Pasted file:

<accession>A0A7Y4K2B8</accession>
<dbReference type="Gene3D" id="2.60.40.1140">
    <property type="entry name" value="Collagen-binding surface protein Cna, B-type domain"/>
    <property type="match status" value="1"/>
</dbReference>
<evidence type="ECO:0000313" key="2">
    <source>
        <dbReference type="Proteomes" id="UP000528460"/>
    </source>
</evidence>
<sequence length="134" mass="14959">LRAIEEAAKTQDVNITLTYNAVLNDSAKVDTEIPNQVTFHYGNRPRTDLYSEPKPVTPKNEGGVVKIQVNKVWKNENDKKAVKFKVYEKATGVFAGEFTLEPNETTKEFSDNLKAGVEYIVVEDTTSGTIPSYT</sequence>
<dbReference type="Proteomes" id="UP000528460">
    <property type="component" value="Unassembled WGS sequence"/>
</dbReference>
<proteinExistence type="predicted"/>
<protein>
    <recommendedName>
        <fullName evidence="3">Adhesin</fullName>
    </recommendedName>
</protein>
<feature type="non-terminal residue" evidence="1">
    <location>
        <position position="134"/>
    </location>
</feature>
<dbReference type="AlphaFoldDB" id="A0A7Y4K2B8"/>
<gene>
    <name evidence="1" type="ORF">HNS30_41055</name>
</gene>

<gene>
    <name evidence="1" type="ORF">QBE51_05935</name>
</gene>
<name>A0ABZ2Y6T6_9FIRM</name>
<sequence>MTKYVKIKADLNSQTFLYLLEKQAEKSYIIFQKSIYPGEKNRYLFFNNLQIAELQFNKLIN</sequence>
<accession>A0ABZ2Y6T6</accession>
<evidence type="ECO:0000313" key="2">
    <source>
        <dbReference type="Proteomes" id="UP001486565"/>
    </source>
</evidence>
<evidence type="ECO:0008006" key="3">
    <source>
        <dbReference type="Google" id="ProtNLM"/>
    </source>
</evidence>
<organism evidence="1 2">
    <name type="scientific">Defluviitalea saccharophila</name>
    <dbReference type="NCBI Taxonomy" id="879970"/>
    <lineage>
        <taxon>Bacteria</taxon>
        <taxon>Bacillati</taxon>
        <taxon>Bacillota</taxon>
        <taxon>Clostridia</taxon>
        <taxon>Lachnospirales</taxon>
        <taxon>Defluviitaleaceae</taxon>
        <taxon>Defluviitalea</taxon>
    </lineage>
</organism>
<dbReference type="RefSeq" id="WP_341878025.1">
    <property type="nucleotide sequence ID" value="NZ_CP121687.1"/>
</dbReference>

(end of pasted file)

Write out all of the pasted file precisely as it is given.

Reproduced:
<accession>A0A7Y4K2B8</accession>
<dbReference type="Gene3D" id="2.60.40.1140">
    <property type="entry name" value="Collagen-binding surface protein Cna, B-type domain"/>
    <property type="match status" value="1"/>
</dbReference>
<evidence type="ECO:0000313" key="2">
    <source>
        <dbReference type="Proteomes" id="UP000528460"/>
    </source>
</evidence>
<sequence length="134" mass="14959">LRAIEEAAKTQDVNITLTYNAVLNDSAKVDTEIPNQVTFHYGNRPRTDLYSEPKPVTPKNEGGVVKIQVNKVWKNENDKKAVKFKVYEKATGVFAGEFTLEPNETTKEFSDNLKAGVEYIVVEDTTSGTIPSYT</sequence>
<dbReference type="Proteomes" id="UP000528460">
    <property type="component" value="Unassembled WGS sequence"/>
</dbReference>
<proteinExistence type="predicted"/>
<protein>
    <recommendedName>
        <fullName evidence="3">Adhesin</fullName>
    </recommendedName>
</protein>
<feature type="non-terminal residue" evidence="1">
    <location>
        <position position="134"/>
    </location>
</feature>
<dbReference type="AlphaFoldDB" id="A0A7Y4K2B8"/>
<gene>
    <name evidence="1" type="ORF">HNS30_41055</name>
</gene>

<gene>
    <name evidence="1" type="ORF">QBE51_05935</name>
</gene>
<name>A0ABZ2Y6T6_9FIRM</name>
<sequence>MTKYVKIKADLNSQTFLYLLEKQAEKSYIIFQKSIYPGEKNRYLFFNNLQIAELQFNKLIN</sequence>
<accession>A0ABZ2Y6T6</accession>
<evidence type="ECO:0000313" key="2">
    <source>
        <dbReference type="Proteomes" id="UP001486565"/>
    </source>
</evidence>
<evidence type="ECO:0008006" key="3">
    <source>
        <dbReference type="Google" id="ProtNLM"/>
    </source>
</evidence>
<organism evidence="1 2">
    <name type="scientific">Defluviitalea saccharophila</name>
    <dbReference type="NCBI Taxonomy" id="879970"/>
    <lineage>
        <taxon>Bacteria</taxon>
        <taxon>Bacillati</taxon>
        <taxon>Bacillota</taxon>
        <taxon>Clostridia</taxon>
        <taxon>Lachnospirales</taxon>
        <taxon>Defluviitaleaceae</taxon>
        <taxon>Defluviitalea</taxon>
    </lineage>
</organism>
<dbReference type="RefSeq" id="WP_341878025.1">
    <property type="nucleotide sequence ID" value="NZ_CP121687.1"/>
</dbReference>